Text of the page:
The ideal situation for teachers at the end of the school year is to be able to get organized, lock up their room and head out for summer break. Unfortunately, many teachers don’t have that option. So you may find yourself packing up your classroom. Maybe the room is used for a summer camp, or maybe the building is going to be under construction. Perhaps there is a change in grade levels or even a move to a new school.
It’s a tedious process for sure, but over the years I’ve worked out a system that has made it easier for me. Here are a few of my best tips for packing your classroom efficiently and quickly.
Stock up on boxes ahead of time.
Be proactive about stockpiling boxes for your move. Ask the people in the lunch room and front office if they can save boxes for you. The earlier you start collecting, the more prepared you’ll be. Break boxes down to store them flat in an out of the way spot until you need them.
It’s a huge bonus if you can get the same size boxes because they are easier to stack. If you have access to large clear plastic bins, those are even better!
Purge as you pack.
Take this time to purge stuff you haven’t used in a long time. No need to pack everything! Get rid of anything you don’t want to move. Get rid of anything you haven’t used in several years. If it’s falling apart, toss it out.
Don’t overdo it.
It’s very tempting to use all of the available space and cram boxes all the way up to the top. That’s fine if you’re packing lightweight items. But full boxes can be very heavy. Pick boxes up frequently as you’re packing to make sure they’re not getting too heavy.
Label, label, label everything!
Pack school items and personal items separately. I like to pack school stuff with one color label and the school’s initials, and pack my personal things with a different colored label and my last name.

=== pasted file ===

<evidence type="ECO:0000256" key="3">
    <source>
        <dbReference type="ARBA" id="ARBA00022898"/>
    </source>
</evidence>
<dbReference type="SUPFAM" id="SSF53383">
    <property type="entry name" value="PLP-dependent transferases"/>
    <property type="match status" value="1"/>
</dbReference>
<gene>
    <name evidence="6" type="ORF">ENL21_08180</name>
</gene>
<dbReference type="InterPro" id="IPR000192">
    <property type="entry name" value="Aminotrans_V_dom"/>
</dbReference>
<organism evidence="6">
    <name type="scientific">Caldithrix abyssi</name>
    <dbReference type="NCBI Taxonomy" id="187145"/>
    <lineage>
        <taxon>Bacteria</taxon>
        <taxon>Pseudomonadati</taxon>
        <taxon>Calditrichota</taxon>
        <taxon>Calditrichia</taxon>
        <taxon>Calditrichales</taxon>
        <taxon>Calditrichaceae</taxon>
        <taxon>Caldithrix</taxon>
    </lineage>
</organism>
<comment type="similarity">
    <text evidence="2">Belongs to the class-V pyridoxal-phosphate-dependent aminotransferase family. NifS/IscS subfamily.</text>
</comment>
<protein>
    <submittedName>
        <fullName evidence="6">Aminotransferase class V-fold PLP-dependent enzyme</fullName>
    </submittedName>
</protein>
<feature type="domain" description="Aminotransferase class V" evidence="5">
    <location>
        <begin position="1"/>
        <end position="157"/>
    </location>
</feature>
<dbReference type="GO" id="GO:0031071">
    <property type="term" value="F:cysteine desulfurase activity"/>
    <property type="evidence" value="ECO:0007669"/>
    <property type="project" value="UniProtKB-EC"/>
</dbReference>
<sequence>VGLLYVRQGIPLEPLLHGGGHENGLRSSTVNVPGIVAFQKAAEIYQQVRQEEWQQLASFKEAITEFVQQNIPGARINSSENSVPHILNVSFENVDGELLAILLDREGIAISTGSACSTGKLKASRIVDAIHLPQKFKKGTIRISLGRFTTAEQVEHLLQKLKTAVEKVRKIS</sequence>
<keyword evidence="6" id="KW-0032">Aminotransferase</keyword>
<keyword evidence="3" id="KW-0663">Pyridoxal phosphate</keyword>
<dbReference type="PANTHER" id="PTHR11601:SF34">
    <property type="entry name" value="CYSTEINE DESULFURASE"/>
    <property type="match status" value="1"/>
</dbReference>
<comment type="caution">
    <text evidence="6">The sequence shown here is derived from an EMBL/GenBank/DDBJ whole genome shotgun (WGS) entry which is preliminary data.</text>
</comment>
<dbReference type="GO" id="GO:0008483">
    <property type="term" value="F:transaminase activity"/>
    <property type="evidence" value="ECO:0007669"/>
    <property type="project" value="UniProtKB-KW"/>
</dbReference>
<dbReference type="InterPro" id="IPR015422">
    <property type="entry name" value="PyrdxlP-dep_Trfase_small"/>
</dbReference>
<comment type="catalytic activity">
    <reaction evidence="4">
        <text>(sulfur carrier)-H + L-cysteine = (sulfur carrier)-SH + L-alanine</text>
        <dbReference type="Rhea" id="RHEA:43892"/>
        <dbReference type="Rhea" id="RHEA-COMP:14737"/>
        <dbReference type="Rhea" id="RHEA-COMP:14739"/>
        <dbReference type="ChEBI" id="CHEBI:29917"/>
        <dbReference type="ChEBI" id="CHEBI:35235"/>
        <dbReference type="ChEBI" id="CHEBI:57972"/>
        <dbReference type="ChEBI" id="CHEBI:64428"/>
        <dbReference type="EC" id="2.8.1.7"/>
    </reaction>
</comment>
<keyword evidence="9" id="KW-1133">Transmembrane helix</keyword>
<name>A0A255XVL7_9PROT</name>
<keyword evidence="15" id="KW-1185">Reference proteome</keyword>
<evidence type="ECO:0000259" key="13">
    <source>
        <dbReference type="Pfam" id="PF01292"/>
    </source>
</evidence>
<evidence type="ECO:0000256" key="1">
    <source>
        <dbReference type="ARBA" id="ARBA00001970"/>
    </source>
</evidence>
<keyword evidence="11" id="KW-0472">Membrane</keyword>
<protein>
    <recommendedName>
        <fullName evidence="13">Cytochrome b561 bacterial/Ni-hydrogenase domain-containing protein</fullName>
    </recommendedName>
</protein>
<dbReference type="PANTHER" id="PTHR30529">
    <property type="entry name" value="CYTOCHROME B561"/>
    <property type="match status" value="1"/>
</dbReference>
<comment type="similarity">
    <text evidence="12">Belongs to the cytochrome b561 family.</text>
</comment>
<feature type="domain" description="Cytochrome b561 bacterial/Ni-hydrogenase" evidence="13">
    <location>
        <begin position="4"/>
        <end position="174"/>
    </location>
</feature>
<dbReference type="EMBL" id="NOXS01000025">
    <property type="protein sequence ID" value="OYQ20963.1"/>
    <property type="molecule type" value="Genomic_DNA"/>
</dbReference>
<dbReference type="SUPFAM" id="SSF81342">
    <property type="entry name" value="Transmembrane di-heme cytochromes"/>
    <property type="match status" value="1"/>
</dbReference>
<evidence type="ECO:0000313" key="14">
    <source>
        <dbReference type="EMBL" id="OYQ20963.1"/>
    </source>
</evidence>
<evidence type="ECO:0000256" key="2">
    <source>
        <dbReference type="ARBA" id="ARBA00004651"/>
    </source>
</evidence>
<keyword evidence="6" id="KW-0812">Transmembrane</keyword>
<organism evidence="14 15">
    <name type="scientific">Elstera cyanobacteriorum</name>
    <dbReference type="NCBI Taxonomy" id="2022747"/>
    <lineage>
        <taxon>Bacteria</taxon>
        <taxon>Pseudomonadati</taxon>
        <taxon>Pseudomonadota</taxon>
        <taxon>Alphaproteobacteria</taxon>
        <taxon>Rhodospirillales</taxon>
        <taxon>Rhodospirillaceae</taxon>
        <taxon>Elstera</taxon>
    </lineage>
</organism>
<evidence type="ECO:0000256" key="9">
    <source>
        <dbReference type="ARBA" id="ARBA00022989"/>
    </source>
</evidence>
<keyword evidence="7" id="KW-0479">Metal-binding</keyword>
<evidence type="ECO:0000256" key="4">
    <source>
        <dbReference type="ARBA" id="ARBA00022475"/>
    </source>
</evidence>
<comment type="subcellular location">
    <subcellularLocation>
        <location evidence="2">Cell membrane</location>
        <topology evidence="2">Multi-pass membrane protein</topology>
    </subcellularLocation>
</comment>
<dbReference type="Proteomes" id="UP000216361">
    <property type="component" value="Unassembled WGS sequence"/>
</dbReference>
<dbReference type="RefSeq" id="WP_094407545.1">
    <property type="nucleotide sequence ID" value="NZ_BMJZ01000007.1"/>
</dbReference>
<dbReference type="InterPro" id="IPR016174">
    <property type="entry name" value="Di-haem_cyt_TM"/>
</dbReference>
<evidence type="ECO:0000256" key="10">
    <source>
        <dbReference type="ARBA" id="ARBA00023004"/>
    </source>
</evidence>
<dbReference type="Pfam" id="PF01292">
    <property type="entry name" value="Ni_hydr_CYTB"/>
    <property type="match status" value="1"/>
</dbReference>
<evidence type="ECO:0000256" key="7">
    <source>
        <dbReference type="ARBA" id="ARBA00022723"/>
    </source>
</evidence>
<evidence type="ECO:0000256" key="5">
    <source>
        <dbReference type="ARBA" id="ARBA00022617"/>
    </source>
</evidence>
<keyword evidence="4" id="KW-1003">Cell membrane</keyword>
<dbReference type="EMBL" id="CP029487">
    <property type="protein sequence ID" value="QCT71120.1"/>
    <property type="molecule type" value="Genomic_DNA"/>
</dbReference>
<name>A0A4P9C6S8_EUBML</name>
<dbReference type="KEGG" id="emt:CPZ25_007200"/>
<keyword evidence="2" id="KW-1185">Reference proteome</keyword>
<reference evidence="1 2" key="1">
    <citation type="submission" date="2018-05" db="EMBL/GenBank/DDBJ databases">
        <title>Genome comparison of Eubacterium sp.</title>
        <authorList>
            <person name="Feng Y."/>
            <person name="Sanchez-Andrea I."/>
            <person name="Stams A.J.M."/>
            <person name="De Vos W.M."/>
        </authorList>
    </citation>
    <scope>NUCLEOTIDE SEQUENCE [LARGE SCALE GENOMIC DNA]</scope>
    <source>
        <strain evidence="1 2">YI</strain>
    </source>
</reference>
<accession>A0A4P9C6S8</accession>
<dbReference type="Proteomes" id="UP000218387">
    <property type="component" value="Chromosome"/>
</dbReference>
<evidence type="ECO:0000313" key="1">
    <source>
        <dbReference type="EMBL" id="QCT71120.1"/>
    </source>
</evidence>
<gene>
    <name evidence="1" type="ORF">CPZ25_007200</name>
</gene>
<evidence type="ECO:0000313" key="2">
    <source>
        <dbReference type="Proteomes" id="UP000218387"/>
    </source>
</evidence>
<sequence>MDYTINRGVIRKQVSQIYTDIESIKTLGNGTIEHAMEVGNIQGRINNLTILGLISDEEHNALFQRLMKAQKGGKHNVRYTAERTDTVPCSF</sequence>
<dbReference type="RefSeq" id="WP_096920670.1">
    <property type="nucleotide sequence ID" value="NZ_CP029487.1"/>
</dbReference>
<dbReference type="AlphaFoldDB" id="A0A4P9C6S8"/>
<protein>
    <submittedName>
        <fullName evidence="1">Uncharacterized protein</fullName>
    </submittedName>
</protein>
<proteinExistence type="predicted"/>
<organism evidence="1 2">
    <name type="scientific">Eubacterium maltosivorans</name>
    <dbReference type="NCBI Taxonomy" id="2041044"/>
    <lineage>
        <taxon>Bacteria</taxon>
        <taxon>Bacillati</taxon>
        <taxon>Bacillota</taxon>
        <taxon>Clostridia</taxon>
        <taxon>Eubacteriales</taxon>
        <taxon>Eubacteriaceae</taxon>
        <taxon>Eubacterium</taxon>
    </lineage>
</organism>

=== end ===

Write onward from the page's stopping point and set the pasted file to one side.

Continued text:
Number your boxes and make a master list of what is in each box!
A great moving system is to number the boxes and take a picture of the contents inside before closing it up. Then take a picture of the outside of the box with the number on the side. That way you have an easy reference guide to remember what’s inside each box.
First, pack any supplies you will need to start off next year.
It’s a really smart idea to pack supplies you will need to start off next year in one, easily accessible box. Label it clearly “First week of school”. Include supplies you know you’ll need right away like your pencil sharpener, stapler, staples, tape, pens, markers, labels, zip bags and scissors. Also pack any binders, books or project materials you’ll need. If you can, bring these boxes home, so you definitely know where they are.
Wrap those books.
The more organized you are when you pack away your books, the easier it will be to set them up next year. Group books by category, such as leveled books, free choice books, picture books, etc. Pack professional books separately from kids’ books. To prevent overpacking, use milk crates- they’re sturdier and have handles for easier lifting.
Another idea for packing books is to sort them by seasons, genres, whatever makes sense to you. Instead of boxing them up, use plastic wrap. Wrap them in both directions so that they stay together.
Most teachers keep their manipulatives in plastic containers throughout the year. The plastic containers are great for storing and organizing manipulatives day in and day out, but they can be bulky to move. To save on space, empty each set of manipulatives into large zip-top bags. Then stack the plastic containers to save space.
Pack your classroom in groups.
Remember- you want to pack things up in a logical way so that you can quickly get organized when you unpack next year. Pack up by subject area- reading, math, art, games, etc. Or pack by activity-math stations, lit centers, maker-space materials, etc. Or pack by location- cabinets, shelves, cubbies, etc. Whatever works for you. Once you come up with a system, you’ll be surprised how quickly the work goes.
If you can, move a little bit every day.
Whatever you do, try not to leave the work for the very last minute. Nothing creates chaos like being in a rush. If you can tackle materials you are no longer using a little bit at a time, you can chip away at the process and once school is out all you’ll have left is a small, manageable job.
I don’t think any teacher looks forward to packing up their classroom. Unfortunately, it is a part of a growing and changing school climate. So think positive and remember that with a little preparation and the right game plan, you might find that packing up your classroom will make you feel more organized, less cluttered, and ready to face the new year!